Retrotechtacular: The Gunsmith Of Williamsburg

A modern firearm is likely to be mass-produced using high-precision machine tools, and with a uniformity to the extent that parts from one can be interchanged with those from another. This marks a progression of centuries of innovation, in gunsmithing, in machine tooling, and in metallurgy. In the 18th century there was little of the innovations found in a modern weapon, and a rifle would have been made entirely by hand through the work of a master gunsmith. The video below the break is a fascinating 1969 film following Wallace Gusler, the gunsmith at the museum town of Williamsburg, Virginia, as he makes an 18th-century muzzle-loading flintlock rifle from raw materials. It’s a long video, but it leaves nothing out and has a really informative commentary we’re told from the gunsmith himself.

The film opens with a piece of wrought iron being forged into a long strip. We’ve talked about wrought iron as a difficult-to-find blacksmith’s material before here, so this immediately makes us curious as to what material the current Williamsburg gunsmiths use. The strip is formed round a mandrel and laboriously forge-welded to form a rough tube, before being bored with a series of drills and then rifled with a toothed slug. The finishing is done by had with a file, with the rough tube being filed to an octagonal shape.

We follow through all parts of the rifle, the breech plug with its tang for mounting the rear of the barrel, and then the proofing of the barrel with four times its usual charge. Having made the barrel he turns to the lock, and aside from the major parts being made from wrought iron and case-hardened in a sealed crucible full of charcoal powder we see the different techniques required to work with spring steel. Aside from the craftsmanship on show it’s a full introduction to 18th-century weapon technology, as these represented the peak of what was available at the time.

The iron parts complete, the rifle is by no means finished. The stock and rifle furniture are crafted from a single piece of maple wood, carefully shaped over several different stages of the weapon’s construction. all metal parts are recessed flush into the wood, and all the brass components are made by casting rather than from brass sheet. We see the mould being prepared and the molten brass being poured, and once the various parts have been mated with the woodwork we see the process of hand-engraving. Finally the wood is finished with a solution of iron filings in nitric acid, and oiled with linseed oil for a beautiful finish.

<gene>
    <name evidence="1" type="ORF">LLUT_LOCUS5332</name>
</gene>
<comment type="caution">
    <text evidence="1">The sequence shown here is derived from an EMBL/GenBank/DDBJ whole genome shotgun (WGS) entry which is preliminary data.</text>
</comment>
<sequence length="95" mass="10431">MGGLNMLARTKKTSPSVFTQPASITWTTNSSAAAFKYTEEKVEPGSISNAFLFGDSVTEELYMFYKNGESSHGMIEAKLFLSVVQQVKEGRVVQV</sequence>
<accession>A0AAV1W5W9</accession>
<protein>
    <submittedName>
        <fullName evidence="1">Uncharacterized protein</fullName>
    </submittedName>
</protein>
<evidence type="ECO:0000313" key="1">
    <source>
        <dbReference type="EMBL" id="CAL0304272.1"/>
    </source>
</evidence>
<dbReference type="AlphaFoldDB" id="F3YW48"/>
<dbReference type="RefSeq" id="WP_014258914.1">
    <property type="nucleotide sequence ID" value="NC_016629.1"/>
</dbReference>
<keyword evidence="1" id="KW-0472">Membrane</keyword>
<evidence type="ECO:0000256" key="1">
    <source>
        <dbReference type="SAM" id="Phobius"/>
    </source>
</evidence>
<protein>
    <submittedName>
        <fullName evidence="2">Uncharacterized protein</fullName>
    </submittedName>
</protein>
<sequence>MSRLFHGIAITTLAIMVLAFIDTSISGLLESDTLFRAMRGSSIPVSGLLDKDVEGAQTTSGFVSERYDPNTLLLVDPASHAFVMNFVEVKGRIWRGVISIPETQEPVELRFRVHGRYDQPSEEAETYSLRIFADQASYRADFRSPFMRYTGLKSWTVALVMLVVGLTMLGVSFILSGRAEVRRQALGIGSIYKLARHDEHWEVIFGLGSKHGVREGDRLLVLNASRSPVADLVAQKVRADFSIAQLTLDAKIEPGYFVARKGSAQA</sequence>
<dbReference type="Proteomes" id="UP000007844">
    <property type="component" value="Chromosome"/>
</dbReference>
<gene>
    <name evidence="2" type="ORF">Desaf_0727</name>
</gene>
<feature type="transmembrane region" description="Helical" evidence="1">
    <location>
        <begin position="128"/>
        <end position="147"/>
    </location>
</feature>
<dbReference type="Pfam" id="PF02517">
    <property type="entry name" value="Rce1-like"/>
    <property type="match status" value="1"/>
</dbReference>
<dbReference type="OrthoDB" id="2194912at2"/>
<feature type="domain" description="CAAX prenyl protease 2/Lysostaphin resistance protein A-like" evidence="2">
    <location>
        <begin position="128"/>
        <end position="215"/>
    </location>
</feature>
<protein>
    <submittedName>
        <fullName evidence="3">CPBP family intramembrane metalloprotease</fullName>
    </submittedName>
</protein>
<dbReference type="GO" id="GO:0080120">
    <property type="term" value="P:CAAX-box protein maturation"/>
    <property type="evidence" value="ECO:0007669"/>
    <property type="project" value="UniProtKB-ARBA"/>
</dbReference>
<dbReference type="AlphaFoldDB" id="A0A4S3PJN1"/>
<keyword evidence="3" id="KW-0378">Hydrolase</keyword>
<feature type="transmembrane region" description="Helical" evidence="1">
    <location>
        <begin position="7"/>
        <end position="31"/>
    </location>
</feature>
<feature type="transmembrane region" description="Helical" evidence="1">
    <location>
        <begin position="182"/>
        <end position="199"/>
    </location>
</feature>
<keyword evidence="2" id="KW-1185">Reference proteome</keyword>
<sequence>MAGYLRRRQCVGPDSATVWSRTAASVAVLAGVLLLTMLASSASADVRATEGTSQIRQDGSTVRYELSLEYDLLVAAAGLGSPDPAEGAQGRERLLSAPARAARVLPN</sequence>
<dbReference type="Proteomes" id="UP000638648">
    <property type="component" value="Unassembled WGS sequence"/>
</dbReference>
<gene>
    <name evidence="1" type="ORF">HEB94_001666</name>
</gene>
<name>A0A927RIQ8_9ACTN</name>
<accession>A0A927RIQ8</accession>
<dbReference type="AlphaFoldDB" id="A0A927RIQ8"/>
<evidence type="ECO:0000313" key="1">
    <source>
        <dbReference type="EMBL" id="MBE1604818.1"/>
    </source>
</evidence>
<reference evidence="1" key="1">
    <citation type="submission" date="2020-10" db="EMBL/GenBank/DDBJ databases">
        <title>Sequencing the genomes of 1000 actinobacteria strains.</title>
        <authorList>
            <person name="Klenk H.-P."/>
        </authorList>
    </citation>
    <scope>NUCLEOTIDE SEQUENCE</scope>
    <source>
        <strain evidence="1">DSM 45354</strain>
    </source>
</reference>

As someone familiar with the blacksmith’s art, the thing that comes through most strongly from this film is not merely the level of skill but the breadth of skills it shows An 18th century gunsmith was at the same time a master blacksmith, woodworker, brass worker, engraver, and artist, and it’s no surprise that these rifles were as highly prized in their day as they are now. Mr. Gusler is at the peak of all these crafts, and we’re privileged that we’re able to watch him at work in such detail. In the film he’s a young man, and a quick Google search finds that his career at Williamsburg lasted into the 21st century He’s clearly remained the pre-eminent expert on the American long rifle, and we can find articles written by him in recent years. Our thanks to [Ken Boak] for the tip on this one, it’s been a treat.

11 thoughts on “Retrotechtacular: The Gunsmith Of Williamsburg

  1. I have our family musket. Unbelievably heavy. We have never fired it. Will be interesting to see how it was made. Takes a lot to fire just one shot. We have a powder horn also.

    I doubt an Arduino or even a 555 chip was used in its production :)

  2. That was a truly wonderful video. If you’re ever in Vermont, go check out the American Precision Museum, they have a gun stock copy mill and gunlock mortising machine from the 1800s. I’m sure a few other gun related machines I’ve missed.

  3. Thanks. I found that very interesting. A lot of work went into making a one of a kind rifle. I bet it was a really good feeling to fire it and see the results on paper and then hold in your hands something you made from the ground up. Gives one a real appreciation of the gunsmith of yesteryear. Craftsman extraordinaire.

  4. Everything about that was spectacular. I love when the craftsman would speak (as opposed to the narrator) and at something like “the most aggravating part of this is fitting the hinge” or whatever.
    Also I love the style of documentary where they actually just be quiet for a while and let you see the guy just pounding away on the metal.

  5. omg
    Because I misheard 43:15 as “since the recoil from firing the gun is take by the wood around the _tank_” I dived into a rabbit hole about the etymology of the armored vehicle and the RPG role and where always wondering, whether there is maybe a hidden connection m(
    But it is “tang” as in fishing rod?

    1. “Tang” is usually the part of a component that is recessed into an assembly to increase durability and rigidity, such as in a knife where the blade material extends fully or partially into the grip and pommel.

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